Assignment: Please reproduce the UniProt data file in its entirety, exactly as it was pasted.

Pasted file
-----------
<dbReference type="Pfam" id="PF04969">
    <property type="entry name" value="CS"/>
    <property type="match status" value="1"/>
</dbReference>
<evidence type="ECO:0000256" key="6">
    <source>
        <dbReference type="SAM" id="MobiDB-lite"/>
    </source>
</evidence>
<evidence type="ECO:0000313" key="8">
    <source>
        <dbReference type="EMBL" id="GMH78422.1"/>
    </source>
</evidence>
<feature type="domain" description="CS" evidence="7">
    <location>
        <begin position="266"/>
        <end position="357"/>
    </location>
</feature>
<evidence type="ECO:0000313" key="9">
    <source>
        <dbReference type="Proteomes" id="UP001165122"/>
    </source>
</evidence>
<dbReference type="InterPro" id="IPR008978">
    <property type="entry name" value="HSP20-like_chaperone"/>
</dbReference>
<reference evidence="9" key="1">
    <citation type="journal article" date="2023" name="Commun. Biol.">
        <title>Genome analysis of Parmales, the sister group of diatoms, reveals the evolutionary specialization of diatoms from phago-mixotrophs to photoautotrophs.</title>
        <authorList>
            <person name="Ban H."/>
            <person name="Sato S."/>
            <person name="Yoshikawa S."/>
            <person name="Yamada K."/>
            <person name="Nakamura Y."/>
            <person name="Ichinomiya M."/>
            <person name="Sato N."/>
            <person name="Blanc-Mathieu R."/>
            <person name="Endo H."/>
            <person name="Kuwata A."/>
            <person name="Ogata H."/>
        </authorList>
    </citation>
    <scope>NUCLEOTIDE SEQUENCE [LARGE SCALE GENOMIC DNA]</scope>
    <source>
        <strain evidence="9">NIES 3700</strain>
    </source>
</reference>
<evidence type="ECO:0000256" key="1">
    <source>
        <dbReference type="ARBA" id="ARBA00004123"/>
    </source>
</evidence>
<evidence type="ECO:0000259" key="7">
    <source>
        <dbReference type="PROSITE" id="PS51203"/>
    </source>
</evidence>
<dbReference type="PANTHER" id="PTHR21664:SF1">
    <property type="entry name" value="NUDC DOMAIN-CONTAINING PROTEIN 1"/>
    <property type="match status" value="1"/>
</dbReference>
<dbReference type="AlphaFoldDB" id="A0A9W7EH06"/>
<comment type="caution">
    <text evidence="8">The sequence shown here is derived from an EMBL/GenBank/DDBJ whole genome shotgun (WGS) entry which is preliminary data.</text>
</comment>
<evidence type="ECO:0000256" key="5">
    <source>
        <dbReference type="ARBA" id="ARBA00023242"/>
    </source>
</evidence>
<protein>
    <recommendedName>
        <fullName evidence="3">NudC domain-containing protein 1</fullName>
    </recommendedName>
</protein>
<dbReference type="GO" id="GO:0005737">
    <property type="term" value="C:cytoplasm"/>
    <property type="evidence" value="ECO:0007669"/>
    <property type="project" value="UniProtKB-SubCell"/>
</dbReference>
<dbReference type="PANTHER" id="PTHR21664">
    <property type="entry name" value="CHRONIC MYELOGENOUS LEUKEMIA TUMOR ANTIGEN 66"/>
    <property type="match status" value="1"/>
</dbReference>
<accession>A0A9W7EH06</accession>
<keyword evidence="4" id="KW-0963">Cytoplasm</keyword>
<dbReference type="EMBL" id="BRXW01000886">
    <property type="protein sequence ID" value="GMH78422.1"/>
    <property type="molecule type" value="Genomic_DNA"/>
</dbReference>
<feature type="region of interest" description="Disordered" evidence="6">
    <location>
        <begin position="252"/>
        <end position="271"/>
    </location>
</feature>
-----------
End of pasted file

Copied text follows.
<dbReference type="Pfam" id="PF04969">
    <property type="entry name" value="CS"/>
    <property type="match status" value="1"/>
</dbReference>
<evidence type="ECO:0000256" key="6">
    <source>
        <dbReference type="SAM" id="MobiDB-lite"/>
    </source>
</evidence>
<evidence type="ECO:0000313" key="8">
    <source>
        <dbReference type="EMBL" id="GMH78422.1"/>
    </source>
</evidence>
<feature type="domain" description="CS" evidence="7">
    <location>
        <begin position="266"/>
        <end position="357"/>
    </location>
</feature>
<evidence type="ECO:0000313" key="9">
    <source>
        <dbReference type="Proteomes" id="UP001165122"/>
    </source>
</evidence>
<dbReference type="InterPro" id="IPR008978">
    <property type="entry name" value="HSP20-like_chaperone"/>
</dbReference>
<reference evidence="9" key="1">
    <citation type="journal article" date="2023" name="Commun. Biol.">
        <title>Genome analysis of Parmales, the sister group of diatoms, reveals the evolutionary specialization of diatoms from phago-mixotrophs to photoautotrophs.</title>
        <authorList>
            <person name="Ban H."/>
            <person name="Sato S."/>
            <person name="Yoshikawa S."/>
            <person name="Yamada K."/>
            <person name="Nakamura Y."/>
            <person name="Ichinomiya M."/>
            <person name="Sato N."/>
            <person name="Blanc-Mathieu R."/>
            <person name="Endo H."/>
            <person name="Kuwata A."/>
            <person name="Ogata H."/>
        </authorList>
    </citation>
    <scope>NUCLEOTIDE SEQUENCE [LARGE SCALE GENOMIC DNA]</scope>
    <source>
        <strain evidence="9">NIES 3700</strain>
    </source>
</reference>
<evidence type="ECO:0000256" key="1">
    <source>
        <dbReference type="ARBA" id="ARBA00004123"/>
    </source>
</evidence>
<evidence type="ECO:0000259" key="7">
    <source>
        <dbReference type="PROSITE" id="PS51203"/>
    </source>
</evidence>
<dbReference type="PANTHER" id="PTHR21664:SF1">
    <property type="entry name" value="NUDC DOMAIN-CONTAINING PROTEIN 1"/>
    <property type="match status" value="1"/>
</dbReference>
<dbReference type="AlphaFoldDB" id="A0A9W7EH06"/>
<comment type="caution">
    <text evidence="8">The sequence shown here is derived from an EMBL/GenBank/DDBJ whole genome shotgun (WGS) entry which is preliminary data.</text>
</comment>
<evidence type="ECO:0000256" key="5">
    <source>
        <dbReference type="ARBA" id="ARBA00023242"/>
    </source>
</evidence>
<protein>
    <recommendedName>
        <fullName evidence="3">NudC domain-containing protein 1</fullName>
    </recommendedName>
</protein>
<dbReference type="GO" id="GO:0005737">
    <property type="term" value="C:cytoplasm"/>
    <property type="evidence" value="ECO:0007669"/>
    <property type="project" value="UniProtKB-SubCell"/>
</dbReference>
<dbReference type="PANTHER" id="PTHR21664">
    <property type="entry name" value="CHRONIC MYELOGENOUS LEUKEMIA TUMOR ANTIGEN 66"/>
    <property type="match status" value="1"/>
</dbReference>
<accession>A0A9W7EH06</accession>
<keyword evidence="4" id="KW-0963">Cytoplasm</keyword>
<dbReference type="EMBL" id="BRXW01000886">
    <property type="protein sequence ID" value="GMH78422.1"/>
    <property type="molecule type" value="Genomic_DNA"/>
</dbReference>
<feature type="region of interest" description="Disordered" evidence="6">
    <location>
        <begin position="252"/>
        <end position="271"/>
    </location>
</feature>